Authors
David Danks
Carnegie Mellon University
Joseph McCaffrey
University of Pittsburgh
Abstract
In this essay, we examine the use of resting state fMRI data for psychological inferences. We argue that resting state studies hold the paired promises of discovering novel functional brain networks, and of avoiding some of the limitations of task-based fMRI. However, we argue that the very features of experimental design that enable resting state fMRI to support exploratory science also generate a novel confound. We argue that seemingly key features of resting state functional connectivity networks may be artefacts resulting from sampling a ‘mixture distribution’ of diverse brain networks active at different times during the scan. We explore the consequences of this ‘mixture view’ for attempts to theorize about the cognitive or psychological functions of resting state networks, as well as the value of exploratory experiments.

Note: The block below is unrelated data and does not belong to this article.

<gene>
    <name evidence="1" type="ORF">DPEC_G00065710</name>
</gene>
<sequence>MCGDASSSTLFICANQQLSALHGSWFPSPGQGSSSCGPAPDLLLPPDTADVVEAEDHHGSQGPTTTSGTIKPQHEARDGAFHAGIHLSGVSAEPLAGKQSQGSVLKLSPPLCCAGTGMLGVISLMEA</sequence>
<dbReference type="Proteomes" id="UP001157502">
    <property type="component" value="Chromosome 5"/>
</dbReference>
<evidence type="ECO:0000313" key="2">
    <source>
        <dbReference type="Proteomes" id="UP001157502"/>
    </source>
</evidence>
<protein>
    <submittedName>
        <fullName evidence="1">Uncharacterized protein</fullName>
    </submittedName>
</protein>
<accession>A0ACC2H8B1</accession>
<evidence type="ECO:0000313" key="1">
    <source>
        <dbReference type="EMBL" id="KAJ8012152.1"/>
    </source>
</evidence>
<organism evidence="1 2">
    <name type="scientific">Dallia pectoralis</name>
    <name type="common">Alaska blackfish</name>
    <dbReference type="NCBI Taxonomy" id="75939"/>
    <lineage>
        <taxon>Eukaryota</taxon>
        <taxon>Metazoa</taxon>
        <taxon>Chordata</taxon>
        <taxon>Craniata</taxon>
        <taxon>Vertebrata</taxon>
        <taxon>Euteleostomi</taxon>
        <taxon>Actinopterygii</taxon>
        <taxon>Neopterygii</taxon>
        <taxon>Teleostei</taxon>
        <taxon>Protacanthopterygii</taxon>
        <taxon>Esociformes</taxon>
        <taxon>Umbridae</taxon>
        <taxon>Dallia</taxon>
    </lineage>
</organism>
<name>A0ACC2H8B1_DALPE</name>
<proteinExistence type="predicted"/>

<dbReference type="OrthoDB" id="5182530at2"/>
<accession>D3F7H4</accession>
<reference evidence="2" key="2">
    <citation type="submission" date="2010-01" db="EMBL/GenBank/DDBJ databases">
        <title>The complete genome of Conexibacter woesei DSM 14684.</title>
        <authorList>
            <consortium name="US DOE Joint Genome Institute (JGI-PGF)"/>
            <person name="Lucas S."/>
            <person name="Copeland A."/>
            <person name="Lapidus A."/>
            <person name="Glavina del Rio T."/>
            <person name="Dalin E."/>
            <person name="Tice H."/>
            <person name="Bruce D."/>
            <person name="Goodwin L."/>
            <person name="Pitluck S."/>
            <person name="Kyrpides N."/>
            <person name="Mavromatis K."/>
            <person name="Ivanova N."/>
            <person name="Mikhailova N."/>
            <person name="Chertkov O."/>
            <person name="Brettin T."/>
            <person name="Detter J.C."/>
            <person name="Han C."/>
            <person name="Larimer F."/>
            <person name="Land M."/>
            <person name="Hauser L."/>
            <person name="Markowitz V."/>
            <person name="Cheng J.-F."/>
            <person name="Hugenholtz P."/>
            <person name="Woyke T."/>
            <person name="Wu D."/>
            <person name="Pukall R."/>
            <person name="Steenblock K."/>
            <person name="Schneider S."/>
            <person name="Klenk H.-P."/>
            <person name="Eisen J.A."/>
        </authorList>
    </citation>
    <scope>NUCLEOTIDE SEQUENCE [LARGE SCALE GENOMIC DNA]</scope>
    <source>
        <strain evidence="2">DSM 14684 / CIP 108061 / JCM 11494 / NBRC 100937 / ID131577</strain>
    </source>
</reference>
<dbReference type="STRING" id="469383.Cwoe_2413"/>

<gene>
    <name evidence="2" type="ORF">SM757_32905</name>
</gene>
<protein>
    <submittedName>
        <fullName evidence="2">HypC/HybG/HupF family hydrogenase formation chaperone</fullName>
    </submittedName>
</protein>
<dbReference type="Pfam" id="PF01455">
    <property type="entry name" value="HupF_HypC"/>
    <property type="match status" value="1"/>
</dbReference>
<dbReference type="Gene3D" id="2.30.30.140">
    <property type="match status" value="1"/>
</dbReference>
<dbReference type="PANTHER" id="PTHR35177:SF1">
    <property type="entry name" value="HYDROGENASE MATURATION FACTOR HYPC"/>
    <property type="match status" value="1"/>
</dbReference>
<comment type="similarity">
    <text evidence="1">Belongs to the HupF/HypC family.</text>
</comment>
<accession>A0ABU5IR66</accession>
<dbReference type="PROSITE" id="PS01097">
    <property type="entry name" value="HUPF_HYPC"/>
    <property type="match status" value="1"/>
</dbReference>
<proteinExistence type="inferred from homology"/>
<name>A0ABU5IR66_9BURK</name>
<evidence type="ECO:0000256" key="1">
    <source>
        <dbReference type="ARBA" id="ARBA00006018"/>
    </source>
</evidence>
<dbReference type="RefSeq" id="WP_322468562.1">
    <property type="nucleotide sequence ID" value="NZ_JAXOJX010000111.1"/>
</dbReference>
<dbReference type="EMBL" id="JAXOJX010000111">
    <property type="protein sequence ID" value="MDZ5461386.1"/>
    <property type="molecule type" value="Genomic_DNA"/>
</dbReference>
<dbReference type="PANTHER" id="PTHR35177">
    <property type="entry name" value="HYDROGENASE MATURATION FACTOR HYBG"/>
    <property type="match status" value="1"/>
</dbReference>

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DOI 10.1093/bjps/axx053
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References found in this work BETA

The Predictive Mind.Jakob Hohwy - 2013 - Oxford University Press UK.
Can Cognitive Processes Be Inferred From Neuroimaging Data?Russell A. Poldrack - 2006 - Trends in Cognitive Sciences 10 (2):59-63.
The Unreliability of Naive Introspection.Eric Schwitzgebel - 2006 - Philosophical Review 117 (2):245-273.

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Citations of this work BETA

Amalgamating Evidence of Dynamics.David Danks & Sergey Plis - 2019 - Synthese 196 (8):3213-3230.
Unmixing for Causal Inference: Thoughts on McCaffrey and Danks.Kun Zhang & Madelyn R. K. Glymour - 2020 - British Journal for the Philosophy of Science 71 (4):1319-1330.

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